Warped worldview led to Tuam horror
In Catholic Ireland violence and sadism came easily to those who ran orphanages, writes John-Paul McCarthy
Nothing illuminates quite like an Irish scandal. The nightmarish discovery of hundreds of babies' bodies in the mother-and-child home at Tuam encouraged elements within the "pro-life" faction to reach back for the playbook they used during the barbaric death of Savita Halappanavar for want of an abortion that would have been her constitutional right in nearly every major hospital in western Europe.
The Pro-Life Campaign told the Irish Examiner on Friday that Tuam was "at a very early stage", an admonition that lost much of its power when read through the prism of the parallel Bessborough home horror-show in Cork. (This dungeon-type place denied poor women and girls pain relief during delivery, as well as postpartum stitches and penicillin).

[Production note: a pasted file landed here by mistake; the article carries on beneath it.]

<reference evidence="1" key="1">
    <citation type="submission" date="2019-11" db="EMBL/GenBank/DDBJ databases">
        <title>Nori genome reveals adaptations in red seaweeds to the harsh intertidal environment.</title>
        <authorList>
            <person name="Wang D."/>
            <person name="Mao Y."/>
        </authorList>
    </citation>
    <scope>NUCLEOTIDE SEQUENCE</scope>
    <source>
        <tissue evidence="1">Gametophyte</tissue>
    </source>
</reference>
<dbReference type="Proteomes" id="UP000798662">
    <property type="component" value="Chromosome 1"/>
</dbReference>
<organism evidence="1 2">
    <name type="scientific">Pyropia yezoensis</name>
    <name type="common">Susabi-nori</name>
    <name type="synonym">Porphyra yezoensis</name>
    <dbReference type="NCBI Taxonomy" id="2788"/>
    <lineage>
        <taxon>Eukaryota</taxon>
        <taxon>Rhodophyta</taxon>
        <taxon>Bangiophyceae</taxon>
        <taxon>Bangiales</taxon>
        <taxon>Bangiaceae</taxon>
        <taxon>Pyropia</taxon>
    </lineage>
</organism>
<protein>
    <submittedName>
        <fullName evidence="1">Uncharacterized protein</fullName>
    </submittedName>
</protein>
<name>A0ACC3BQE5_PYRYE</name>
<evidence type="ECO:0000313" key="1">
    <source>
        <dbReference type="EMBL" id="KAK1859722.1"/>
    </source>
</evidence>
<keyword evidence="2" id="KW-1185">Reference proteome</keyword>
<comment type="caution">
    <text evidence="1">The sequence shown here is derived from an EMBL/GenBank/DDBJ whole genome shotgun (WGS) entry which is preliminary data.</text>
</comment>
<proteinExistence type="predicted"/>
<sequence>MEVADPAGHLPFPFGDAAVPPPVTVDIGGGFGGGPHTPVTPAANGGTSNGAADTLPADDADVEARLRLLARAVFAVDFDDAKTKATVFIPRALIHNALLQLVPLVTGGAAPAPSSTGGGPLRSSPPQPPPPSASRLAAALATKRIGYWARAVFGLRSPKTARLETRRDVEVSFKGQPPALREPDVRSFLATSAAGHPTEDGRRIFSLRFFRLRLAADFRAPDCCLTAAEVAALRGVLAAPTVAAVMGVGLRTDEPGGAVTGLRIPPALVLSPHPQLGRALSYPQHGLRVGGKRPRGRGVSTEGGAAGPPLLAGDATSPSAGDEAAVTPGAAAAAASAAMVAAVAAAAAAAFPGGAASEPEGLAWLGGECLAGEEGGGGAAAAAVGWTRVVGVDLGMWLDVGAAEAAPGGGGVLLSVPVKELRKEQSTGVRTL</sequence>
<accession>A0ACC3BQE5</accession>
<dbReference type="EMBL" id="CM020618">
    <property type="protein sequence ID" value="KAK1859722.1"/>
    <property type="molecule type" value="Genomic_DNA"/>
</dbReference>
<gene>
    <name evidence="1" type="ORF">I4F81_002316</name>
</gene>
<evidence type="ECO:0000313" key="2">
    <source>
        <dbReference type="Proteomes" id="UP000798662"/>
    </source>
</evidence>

Never one to miss a populist trick then, Gerry Adams invoked these scandals as part of an argument about a united Ireland. Partition in 1920 supposedly delivered the South into the hands of the Catholic Church to the extent that it excised most of the non-catholic population from the Free State.